Take the 2-minute tour ×
Stack Overflow is a question and answer site for professional and enthusiast programmers. It's 100% free, no registration required.

Why doesn't this C program compile? What is wrong with this?

I have tried it on wxDevC++ and Turbo C++ 3.0.



const int SIZE = 5;

int main(int argc, char ** argv)
    char array[SIZE] = {'A', 'B', 'C', 'D', 'E'};

    printf("Array elements are,\n");
    int i=0;

    for(i=0 ; i<SIZE ; ++i)
        printf("%c  ", array[i]);


    return 0;

Error Messages on the both of the compilers are similar.

f:\_Source-Codes\main.c In function `main':

8 f:\_Source-Codes\main.c variable-sized object may not be initialized
share|improve this question
what are errors? –  Andrey Jul 2 '10 at 16:09
wxDevC++ is a pile of pooh. –  anon Jul 2 '10 at 16:11
Your compiler doesn't allow variable sized arrays. Simply replace array[SIZE] with array[5] /or/ replace const int SIZE = 5; with #define SIZE 5 and it will compile (at least for that error). –  Jason Coco Jul 2 '10 at 16:14
"pile of pooh" = A large heap of not very intelligent bears - not something you want in a dev tool –  Martin Beckett Jul 2 '10 at 16:15
Turbo C++ 3.0, the first C++ compiler I ever used in about 1992. This question must be a joke! –  Daniel Earwicker Jul 2 '10 at 16:27

4 Answers 4

up vote 15 down vote accepted

Array size in C89/90 language must be specified by an integral constant expression (in general true for C99 as well). A const int object in C is not a constant expression, which is why you can't use it to specify array size. Note: this is one prominent difference between C and C++.

In C language the term constant refers to literal constants, i.e. 5, 10.2, 0xFF, 'a' and so on (enum constants are also constants, to be precise). const int object, once again, is not a constant in C and cannot be used to build constant expressions.

If you want to pre-declare a named constant to be used as array size in C, you have to use either #define or enum. The same applies to case labels, bit-field sizes and every other context requiring a constant expression.

See this for more details.

share|improve this answer
Is this allowed in C++? If I did const int SIZE = someFunction();, the compiler wouldn't know at compile-time how much stack-space is needed for char array[SIZE]... –  BlueRaja - Danny Pflughoeft Jul 2 '10 at 17:01
@BlueRaja: In C++ constant expressions can use const objects initialized with constant expressions. In your case, your const object is not initialized with a constant expression, which is why it is by itself not a constant. –  AnT Jul 2 '10 at 17:02
@AndreyT, Then what is the use of const-keyword in C? –  BROY Jul 2 '10 at 17:21
@Andrey: any links as to what constitutes a constant expression? What if someFunction() is defined as const int someFunction() { return 5; } - would SIZE then be considered initialized with a constant expression? –  BlueRaja - Danny Pflughoeft Jul 2 '10 at 17:25
@JMSA: const only means that you can't change the value of the variable later - the initial value itself may not be a constant expression. @BlueRaja: I guess that depends on whether the compiler decides to expand someFunction inline. –  casablanca Jul 2 '10 at 17:39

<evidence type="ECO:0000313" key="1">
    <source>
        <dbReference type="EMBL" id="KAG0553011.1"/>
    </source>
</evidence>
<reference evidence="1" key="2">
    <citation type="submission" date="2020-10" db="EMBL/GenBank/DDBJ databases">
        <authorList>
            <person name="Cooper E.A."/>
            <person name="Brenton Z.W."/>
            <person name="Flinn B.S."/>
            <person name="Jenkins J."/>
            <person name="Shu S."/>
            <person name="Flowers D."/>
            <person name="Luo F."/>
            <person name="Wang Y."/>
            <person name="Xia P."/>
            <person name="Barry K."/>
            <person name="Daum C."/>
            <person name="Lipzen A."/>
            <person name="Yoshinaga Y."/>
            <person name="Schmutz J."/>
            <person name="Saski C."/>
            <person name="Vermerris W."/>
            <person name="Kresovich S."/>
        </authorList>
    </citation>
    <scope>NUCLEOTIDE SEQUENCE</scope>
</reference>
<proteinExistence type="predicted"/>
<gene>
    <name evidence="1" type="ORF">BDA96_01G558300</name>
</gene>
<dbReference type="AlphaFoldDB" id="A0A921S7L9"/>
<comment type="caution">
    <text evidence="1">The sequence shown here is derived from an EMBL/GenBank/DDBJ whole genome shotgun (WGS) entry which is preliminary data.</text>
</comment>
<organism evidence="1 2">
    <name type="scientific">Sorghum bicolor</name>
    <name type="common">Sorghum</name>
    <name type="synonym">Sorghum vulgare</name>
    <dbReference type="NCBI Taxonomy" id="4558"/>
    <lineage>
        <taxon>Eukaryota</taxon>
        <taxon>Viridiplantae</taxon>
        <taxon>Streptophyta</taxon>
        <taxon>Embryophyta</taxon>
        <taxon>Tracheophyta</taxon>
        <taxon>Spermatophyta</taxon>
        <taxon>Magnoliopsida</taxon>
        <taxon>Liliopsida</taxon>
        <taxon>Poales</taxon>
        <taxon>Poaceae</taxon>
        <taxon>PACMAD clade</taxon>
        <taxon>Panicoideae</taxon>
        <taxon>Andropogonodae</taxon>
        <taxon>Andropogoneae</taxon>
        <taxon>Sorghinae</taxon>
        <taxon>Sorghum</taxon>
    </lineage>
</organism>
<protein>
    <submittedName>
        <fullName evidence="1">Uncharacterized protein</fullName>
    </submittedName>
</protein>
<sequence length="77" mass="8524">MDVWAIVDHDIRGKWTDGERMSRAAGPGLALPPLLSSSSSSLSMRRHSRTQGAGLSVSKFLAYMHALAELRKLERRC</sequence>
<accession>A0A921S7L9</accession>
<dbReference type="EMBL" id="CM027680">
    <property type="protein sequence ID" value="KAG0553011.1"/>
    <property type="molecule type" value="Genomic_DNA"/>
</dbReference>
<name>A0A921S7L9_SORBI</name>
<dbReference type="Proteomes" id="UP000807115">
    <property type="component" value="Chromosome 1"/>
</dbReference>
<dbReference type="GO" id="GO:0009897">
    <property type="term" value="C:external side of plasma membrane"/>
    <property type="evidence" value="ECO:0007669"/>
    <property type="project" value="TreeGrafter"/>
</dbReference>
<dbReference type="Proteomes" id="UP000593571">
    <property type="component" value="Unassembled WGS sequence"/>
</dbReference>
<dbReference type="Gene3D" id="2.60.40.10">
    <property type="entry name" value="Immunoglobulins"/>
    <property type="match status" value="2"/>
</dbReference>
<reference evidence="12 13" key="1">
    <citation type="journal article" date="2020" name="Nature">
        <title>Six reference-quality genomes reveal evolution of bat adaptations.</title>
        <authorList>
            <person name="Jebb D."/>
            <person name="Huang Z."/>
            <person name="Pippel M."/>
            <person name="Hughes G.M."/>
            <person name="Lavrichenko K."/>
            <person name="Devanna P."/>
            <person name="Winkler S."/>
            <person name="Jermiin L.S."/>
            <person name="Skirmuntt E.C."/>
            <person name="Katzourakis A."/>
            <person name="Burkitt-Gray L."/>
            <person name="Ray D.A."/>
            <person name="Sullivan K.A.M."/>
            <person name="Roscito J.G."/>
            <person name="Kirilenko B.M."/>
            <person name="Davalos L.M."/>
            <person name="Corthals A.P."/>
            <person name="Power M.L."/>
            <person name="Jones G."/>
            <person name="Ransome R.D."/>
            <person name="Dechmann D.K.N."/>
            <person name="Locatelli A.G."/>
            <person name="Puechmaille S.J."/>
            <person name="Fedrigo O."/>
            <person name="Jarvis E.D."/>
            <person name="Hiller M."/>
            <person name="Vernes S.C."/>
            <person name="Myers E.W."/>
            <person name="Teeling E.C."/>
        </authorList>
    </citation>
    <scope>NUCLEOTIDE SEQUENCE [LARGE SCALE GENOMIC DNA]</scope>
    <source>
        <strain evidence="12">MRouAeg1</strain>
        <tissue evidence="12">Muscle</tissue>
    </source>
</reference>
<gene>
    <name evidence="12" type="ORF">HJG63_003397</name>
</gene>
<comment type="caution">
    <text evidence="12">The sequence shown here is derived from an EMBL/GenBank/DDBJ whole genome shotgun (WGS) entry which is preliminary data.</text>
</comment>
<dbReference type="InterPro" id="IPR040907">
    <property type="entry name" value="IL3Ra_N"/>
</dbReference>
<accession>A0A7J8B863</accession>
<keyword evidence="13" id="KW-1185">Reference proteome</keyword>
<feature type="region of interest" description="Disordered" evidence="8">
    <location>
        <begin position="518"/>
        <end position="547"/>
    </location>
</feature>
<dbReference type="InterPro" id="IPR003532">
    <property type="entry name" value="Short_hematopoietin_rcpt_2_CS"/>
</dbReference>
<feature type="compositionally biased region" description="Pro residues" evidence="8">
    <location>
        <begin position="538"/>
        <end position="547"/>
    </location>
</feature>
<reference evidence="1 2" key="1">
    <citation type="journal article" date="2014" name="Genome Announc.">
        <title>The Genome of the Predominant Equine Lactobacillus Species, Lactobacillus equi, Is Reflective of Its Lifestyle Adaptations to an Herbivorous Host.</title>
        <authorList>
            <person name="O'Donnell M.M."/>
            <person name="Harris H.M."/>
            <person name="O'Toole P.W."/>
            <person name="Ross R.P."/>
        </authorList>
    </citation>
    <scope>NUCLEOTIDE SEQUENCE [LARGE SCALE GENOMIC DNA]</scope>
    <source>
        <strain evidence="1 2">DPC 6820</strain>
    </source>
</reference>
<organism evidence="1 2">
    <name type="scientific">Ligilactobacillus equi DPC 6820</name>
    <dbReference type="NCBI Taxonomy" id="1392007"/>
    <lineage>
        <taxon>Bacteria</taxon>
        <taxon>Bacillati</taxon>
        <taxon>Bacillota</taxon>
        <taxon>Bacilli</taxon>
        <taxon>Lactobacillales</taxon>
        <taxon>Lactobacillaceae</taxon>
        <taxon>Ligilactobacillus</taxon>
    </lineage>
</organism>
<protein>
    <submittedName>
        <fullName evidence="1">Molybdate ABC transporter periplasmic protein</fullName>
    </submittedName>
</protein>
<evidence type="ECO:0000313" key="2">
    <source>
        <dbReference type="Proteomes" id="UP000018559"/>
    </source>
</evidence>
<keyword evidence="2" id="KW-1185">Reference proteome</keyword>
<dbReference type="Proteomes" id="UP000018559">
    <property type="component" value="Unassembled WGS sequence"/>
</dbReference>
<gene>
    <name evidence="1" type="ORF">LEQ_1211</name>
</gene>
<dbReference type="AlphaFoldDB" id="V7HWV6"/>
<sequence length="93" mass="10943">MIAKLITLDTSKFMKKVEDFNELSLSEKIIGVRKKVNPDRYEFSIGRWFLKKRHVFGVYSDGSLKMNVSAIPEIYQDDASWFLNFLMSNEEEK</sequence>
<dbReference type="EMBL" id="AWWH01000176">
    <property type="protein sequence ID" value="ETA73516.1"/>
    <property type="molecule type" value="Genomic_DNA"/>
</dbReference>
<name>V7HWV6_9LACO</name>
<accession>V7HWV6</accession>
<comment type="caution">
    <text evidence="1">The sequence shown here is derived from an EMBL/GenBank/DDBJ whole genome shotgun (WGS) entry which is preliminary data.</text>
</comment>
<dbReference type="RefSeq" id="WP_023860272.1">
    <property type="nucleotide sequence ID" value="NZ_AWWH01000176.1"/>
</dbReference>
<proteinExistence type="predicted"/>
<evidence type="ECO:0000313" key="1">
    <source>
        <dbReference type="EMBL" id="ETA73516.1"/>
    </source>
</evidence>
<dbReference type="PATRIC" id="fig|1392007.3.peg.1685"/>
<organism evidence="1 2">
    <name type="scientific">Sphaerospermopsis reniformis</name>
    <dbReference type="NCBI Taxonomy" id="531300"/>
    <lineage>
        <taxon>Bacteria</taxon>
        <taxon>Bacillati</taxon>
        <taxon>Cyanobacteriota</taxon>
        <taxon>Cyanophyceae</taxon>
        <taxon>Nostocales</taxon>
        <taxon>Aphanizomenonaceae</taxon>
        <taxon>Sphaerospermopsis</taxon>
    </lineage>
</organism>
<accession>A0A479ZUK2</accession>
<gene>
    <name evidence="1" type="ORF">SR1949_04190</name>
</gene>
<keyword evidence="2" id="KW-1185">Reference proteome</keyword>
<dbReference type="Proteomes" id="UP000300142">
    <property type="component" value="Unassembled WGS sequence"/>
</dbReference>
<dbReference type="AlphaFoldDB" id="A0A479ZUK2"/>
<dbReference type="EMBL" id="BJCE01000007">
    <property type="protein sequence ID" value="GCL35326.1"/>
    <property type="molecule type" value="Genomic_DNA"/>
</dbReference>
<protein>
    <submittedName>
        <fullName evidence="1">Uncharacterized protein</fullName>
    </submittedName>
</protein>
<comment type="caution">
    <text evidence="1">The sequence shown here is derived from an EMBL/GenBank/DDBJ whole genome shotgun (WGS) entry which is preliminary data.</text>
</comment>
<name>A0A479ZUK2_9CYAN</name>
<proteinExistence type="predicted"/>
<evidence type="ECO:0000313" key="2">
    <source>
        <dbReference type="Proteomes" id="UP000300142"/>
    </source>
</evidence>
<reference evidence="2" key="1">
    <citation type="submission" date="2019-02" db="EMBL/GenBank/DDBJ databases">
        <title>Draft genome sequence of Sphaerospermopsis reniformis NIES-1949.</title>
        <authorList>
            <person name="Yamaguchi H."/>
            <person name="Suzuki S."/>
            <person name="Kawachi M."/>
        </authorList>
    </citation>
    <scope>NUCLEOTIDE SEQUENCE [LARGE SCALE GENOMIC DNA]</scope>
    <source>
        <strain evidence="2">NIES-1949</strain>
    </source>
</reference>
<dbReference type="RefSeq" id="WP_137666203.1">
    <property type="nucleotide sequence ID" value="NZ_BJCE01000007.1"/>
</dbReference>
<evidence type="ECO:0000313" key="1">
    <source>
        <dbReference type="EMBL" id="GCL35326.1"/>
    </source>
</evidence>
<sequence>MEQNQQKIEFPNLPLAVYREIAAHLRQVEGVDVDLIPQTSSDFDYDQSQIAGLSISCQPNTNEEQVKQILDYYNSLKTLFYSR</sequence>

if the compiler is treating it as a '.c' file, the int i declaration needs to before any executable lines, speficically, before the printf.

EDIT, now that you showed the error message:

The compiler does not consider SIZE as a constant when compiling main. You could use #define SIZE 5 as a work-around.

According to K&R 2nd Ed. :

"The purpose of const is to announce objects that may be placed in read-only memory. ... Except that it should diagnose explicit attempts to change const objects, a compiler may ignore [the const] qualifier".

So declaring const int SIZE = 5 does not make SIZE a constant-expression, which is what an array size specifier requires.

share|improve this answer
Yes. But why doesn't const work? What does ANSI standard says? –  BROY Jul 2 '10 at 16:15
Correct, the declaration has to proceed the method. –  Jamie Keeling Jul 2 '10 at 16:28
maybe because Turbo C++ 3.0 is almost 20 years old –  Jarrod Roberson Jul 2 '10 at 16:30
@fuzzy lollipop, OK but I have also tested it on wxDevC++ and VS2008. –  BROY Jul 2 '10 at 16:33
@AShelly: Strictly speaking, your quite from K&R is irrelevant. A const object in C language is never a constant. The term constant in C has a completely different meaning. Constant in C terminology is what we call literal in C++ (like 5, 0x1 or 'a'). A const int object is not a constant in C and cannot be used where a constant expression is required. This is always true, regardless of the compiler and of whether it ignores "something" or not. –  AnT Jul 2 '10 at 16:36

Try replacing

const int SIZE = 5;


#define SIZE 5

Most C compilers don't allow declaring static arrays whose sizes are contained in variables (i.e. the array size is determined at runtime).

share|improve this answer
Most? What compilers do allow declaring static arrays "whose sizes are contained in variables"? –  AnT Jul 2 '10 at 16:34
@AndreyT: Just trying to be safe rather than sorry. –  MAK Jul 2 '10 at 17:58

try this:

char array[] = {'A', 'B', 'C', 'D', 'E'};
share|improve this answer
I know the solution. Just tell me why doesn't it work? –  BROY Jul 2 '10 at 16:17
@overslacked, This is not true. The size depends first on the constant specified. char array[2] = {'a','b','c'}; generates an error. char array[3] = {'a','b'}; generates a 3 element array. The size is only infered from the initializer list if the []s are empty. –  AShelly Jul 2 '10 at 16:29

Your Answer


By posting your answer, you agree to the privacy policy and terms of service.

Not the answer you're looking for? Browse other questions tagged or ask your own question.